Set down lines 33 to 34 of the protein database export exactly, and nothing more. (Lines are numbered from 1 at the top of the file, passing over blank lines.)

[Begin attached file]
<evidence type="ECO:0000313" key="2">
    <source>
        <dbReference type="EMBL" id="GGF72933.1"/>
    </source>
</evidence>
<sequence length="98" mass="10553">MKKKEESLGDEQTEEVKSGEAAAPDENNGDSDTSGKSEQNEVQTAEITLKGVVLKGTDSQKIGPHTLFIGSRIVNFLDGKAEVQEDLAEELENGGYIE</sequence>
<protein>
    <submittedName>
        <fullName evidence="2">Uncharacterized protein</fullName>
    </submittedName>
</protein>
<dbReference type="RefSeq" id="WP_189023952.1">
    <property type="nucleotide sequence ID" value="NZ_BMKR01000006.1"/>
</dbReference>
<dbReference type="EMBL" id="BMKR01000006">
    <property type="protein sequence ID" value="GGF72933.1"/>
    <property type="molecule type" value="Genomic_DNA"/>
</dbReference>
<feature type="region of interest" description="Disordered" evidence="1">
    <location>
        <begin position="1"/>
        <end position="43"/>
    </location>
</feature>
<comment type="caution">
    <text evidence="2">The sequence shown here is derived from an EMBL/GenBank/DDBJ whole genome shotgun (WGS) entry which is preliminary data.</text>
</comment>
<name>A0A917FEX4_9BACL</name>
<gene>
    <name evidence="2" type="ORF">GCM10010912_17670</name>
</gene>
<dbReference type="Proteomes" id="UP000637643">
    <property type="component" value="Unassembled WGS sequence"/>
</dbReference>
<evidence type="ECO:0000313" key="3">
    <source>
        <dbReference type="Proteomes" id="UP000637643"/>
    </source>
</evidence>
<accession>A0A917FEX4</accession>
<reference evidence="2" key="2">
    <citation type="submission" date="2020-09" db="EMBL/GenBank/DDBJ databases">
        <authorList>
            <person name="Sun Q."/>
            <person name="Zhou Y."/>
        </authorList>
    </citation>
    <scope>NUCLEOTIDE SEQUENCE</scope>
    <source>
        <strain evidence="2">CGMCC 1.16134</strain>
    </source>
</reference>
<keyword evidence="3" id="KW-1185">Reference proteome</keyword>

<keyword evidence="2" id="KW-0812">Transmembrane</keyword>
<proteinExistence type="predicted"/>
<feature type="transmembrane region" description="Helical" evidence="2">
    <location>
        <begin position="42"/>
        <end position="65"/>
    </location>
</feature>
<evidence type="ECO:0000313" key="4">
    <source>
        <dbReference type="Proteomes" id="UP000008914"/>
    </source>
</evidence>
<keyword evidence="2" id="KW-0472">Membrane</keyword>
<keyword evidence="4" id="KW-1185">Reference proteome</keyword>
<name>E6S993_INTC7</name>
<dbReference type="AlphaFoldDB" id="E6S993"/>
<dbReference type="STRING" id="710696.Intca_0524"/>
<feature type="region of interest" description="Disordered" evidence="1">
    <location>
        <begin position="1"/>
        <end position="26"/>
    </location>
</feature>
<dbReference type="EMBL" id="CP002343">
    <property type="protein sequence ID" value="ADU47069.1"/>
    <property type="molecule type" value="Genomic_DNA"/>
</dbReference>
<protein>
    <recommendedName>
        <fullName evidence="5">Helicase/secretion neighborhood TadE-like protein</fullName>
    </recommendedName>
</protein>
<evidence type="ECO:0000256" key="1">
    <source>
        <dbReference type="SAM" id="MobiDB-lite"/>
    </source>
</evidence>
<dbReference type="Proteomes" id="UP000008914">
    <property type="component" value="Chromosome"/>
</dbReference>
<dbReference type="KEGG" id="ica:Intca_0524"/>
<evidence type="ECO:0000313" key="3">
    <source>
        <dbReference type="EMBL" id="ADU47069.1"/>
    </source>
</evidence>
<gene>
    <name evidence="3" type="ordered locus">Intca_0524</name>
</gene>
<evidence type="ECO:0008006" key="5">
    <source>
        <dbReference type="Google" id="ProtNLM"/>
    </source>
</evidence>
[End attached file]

    <property type="component" value="Unassembled WGS sequence"/>
</dbReference>